They Can't Help Themselves
Salons' Iris Carmon has a piece up today called "What's Next for the Anti-Abortion Movement?" It focuses on the recent maneuvrering in the Ohio legislature on bills to defund Planned Parenthood and to enact the "Heartbeat" Bill, which were being shoved through by the Ohio House but dead-ended at the Senate.
She warns that some anti-choice activists think the problem isn't with their beliefs, which were rudely exposed this year — in their sudden war against contraception — to be based not in any concern for "unborn babies" but in their hostility toward women. Rather, they think they need to double down on them. She quotes anti-choice activist Marjorie Dannenfelser, who is distressed at "the fate of countless innocent unborn babies and vulnerable women" under "the most pro-abortion president in America's history" and suggests,
“1) Our candidates must be better trained to articulate their pro-life position. 2) We need more women candidates.”
Sorry, Marjorie, that won't work. Your party — the Republican Party — doesn't like to have the womenfolk in positions of power. And don't even THINK about running anti-choice women in the Democratic Party. Seriously — don't go there.
And as for candidates "better trained to articulate the pro-life position," that's going to be an uphill battle too I'm presuming here she means not saying the sort of stupid things that lost Missouri's Todd Akin and Indiana's Richard Mourdock U.S. Senate seats they were expected to win — in other words, concealing the movement's true feelings and intentions.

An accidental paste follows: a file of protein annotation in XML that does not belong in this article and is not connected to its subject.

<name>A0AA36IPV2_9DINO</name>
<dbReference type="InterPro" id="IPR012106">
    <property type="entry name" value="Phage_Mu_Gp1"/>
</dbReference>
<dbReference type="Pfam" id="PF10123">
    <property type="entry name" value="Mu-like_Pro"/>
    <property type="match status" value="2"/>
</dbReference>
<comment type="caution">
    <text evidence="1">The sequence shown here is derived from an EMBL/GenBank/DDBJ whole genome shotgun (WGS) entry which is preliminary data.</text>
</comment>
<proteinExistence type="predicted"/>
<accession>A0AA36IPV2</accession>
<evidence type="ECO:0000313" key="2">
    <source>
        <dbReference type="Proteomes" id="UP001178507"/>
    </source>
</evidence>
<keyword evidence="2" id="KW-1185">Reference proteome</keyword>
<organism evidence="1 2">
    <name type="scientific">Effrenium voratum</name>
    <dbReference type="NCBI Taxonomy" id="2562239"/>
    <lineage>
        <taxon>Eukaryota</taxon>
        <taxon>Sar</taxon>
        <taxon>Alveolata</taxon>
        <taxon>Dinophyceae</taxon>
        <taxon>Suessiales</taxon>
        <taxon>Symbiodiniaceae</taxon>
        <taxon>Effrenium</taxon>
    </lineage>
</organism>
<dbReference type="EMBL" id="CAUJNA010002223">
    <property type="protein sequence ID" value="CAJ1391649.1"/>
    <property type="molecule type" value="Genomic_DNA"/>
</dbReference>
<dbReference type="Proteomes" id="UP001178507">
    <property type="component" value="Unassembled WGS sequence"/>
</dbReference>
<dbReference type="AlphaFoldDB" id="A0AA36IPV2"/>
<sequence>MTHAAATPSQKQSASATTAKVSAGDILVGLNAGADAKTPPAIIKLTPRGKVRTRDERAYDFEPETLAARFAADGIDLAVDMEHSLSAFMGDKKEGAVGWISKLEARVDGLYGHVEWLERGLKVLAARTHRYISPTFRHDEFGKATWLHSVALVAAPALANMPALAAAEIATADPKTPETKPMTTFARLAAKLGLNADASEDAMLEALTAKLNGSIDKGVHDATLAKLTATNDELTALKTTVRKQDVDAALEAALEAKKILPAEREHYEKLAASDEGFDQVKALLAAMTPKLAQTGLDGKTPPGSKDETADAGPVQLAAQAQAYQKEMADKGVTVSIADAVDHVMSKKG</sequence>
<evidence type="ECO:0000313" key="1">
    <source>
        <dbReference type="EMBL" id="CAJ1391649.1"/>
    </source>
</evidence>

But when Marjorie herself refers patronizingly to "vulnerable women," it's hard to hide the condescension and contempt. (One of the anti-choice movement's tactics of recent years has been to reframe the debate, saying that they are only trying to protect poor, dumb, helpless women from making a "mistake," which leads me to wonder how they think people so dumb and helpless can possibly raise a child effectively?)
The question is, if the movement gets savvier and subtler, and if everyone thinks this election beat back the extremists once and for all, will it work?
Two problems: a movement driven by such animus toward women cannot get "savvier and subtler." That was the less of Akin and Mourdock. And "everyone" does not think this election "beat back the extremists once and for all." All one has to do is look at the Ohio legislature ignoring the message of the election and going back into session a week later to have hearings on how to strip women of their rights. No one in Ohio is thinking the extremists have been beat back, and if anything, across the country, the number of people who think that has plummeted in the last year or two.
The Salon article linked above also has a nice photo of state senator Nina Turner, who isn't even quoted in the article. But she sure knows how to get publicity, doesn't she?